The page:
Piece of the Week: London Landscapes

I was born in London, but haven’t lived there since the 1970s – so when I got a commission in 2015 for a piece for the London Youth Wind Band (director Geoffrey Harniess) it seemed a great opportunity to revisit aspects of London musically. I chose to focus on things that hadn’t been built when I lived in London.

I grew up in Blackheath in South East London and to get to school near Tower Bridge I got the train to London Bridge station every day. The landscape in that part of London is now totally different – my school was in the middle of Dockland, with dockers queuing for work lining the streets. Now it is all swept away by shopping malls and apartments – and today the massive Shard points to the sky and shadows London Bridge station.

From where I lived, you could walk through Greenwich Park and through the foot-tunnel into the Isle of Dogs, which felt like a quite different country with its various docks with large ships bound for all over the world. Today the foot-tunnel is still there – but now it leads to a massive business area – Canary Wharf – built over the old docks, with the Docklands Light Railway snaking between the tower blocks and the remaining stretches of water.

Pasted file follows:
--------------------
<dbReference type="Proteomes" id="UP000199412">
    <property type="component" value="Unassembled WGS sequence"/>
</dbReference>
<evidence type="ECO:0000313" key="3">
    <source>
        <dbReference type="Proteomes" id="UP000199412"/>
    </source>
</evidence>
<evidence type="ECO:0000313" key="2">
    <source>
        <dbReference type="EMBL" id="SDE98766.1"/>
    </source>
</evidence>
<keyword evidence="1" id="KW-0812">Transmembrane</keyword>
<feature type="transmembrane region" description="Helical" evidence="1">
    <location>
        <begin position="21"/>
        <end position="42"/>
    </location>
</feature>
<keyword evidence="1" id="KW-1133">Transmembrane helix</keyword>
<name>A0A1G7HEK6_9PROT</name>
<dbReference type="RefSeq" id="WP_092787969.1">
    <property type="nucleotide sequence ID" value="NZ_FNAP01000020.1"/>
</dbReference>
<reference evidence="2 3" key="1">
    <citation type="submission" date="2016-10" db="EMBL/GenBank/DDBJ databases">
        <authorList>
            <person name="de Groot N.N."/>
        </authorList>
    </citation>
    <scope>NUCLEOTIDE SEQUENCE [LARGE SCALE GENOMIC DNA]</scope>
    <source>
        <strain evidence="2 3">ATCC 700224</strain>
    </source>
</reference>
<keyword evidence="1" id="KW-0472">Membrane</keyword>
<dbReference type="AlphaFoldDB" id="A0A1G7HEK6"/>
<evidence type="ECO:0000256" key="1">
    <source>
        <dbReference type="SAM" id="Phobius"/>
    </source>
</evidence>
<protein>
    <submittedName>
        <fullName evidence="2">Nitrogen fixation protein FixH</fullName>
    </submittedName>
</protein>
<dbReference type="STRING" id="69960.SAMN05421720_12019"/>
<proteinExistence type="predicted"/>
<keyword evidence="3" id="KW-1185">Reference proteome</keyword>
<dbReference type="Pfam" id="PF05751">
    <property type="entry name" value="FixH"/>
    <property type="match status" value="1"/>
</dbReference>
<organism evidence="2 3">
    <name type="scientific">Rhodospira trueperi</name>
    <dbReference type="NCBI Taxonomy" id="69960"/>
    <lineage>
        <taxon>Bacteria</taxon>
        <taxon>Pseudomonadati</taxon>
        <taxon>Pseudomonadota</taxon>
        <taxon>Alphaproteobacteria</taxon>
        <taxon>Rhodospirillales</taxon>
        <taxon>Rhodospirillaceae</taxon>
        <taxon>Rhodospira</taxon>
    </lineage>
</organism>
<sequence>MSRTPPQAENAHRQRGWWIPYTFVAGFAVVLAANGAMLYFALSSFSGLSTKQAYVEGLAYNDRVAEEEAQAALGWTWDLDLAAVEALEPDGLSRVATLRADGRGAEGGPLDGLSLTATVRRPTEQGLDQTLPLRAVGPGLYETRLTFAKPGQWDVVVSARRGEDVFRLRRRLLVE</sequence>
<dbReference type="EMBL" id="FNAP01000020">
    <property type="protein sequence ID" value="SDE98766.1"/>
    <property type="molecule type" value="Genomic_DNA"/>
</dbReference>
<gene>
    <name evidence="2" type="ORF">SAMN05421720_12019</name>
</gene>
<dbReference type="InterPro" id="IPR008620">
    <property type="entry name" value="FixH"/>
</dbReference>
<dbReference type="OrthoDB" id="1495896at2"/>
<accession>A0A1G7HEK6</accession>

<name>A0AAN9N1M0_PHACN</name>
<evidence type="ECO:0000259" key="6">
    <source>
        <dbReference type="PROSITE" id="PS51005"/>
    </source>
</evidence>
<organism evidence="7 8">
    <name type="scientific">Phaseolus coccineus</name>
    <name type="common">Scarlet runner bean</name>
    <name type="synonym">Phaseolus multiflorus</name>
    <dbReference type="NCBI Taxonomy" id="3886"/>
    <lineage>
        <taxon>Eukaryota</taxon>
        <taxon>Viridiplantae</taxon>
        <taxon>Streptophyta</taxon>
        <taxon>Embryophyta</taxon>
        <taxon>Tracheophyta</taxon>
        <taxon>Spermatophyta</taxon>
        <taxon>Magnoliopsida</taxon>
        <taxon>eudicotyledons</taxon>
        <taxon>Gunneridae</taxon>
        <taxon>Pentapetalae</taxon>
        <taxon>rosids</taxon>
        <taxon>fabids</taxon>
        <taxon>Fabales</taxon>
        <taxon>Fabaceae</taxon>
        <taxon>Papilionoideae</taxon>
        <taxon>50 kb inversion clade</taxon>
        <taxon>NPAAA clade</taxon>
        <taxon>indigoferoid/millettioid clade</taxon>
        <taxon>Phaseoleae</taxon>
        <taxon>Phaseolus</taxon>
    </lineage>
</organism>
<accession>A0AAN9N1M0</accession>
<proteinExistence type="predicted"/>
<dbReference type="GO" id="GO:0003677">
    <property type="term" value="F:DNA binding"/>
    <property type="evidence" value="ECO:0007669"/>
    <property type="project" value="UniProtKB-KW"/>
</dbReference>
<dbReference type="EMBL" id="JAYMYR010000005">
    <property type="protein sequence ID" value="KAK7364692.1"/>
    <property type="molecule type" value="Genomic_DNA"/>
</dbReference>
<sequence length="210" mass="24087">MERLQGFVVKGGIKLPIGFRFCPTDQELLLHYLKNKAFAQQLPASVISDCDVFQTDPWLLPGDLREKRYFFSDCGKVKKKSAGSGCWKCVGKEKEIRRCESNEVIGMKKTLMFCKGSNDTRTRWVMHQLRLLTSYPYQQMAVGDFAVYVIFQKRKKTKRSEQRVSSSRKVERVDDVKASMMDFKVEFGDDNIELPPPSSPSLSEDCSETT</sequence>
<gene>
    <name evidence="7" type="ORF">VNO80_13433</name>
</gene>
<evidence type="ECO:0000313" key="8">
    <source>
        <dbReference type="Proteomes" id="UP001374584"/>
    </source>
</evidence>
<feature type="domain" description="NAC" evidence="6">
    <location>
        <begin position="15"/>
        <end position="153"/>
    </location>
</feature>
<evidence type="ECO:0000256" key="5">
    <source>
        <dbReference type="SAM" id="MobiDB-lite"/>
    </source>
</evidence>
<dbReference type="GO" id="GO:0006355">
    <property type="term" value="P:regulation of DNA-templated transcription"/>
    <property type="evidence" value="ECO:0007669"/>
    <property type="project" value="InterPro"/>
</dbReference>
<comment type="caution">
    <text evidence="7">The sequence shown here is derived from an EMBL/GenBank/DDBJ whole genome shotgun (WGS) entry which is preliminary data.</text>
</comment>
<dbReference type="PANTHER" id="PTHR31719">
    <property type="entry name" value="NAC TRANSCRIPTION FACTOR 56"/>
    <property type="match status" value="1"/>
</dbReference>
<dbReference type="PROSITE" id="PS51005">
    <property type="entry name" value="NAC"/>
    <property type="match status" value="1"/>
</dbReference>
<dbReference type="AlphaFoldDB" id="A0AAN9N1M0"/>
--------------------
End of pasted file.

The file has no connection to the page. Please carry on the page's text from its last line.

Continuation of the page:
And further up the Thames from my school, past Southwark Cathedral, the Thames today has an extra crossing – the Millennium Bridge linking the Tate Modern (formerly Bankside Power Station) and St. Paul’s Cathedral.

So the three movements of my London Landscapes – written for standard wind orchestra or concert band – celebrate the London of today rather than of the past.

The three movements are
Millennium Bridge – a steady procession of pedestrian sight-seers, with the occasional wobble
The Shard – firmly on the ground, yet piercing the sky
Canary Wharf – a vibrant business centre, with a hint of the watery docks on which it is built

More details here, including a recording and how to get scores.

Image: © User:Colin / Wikimedia Commons / CC BY-SA 4.0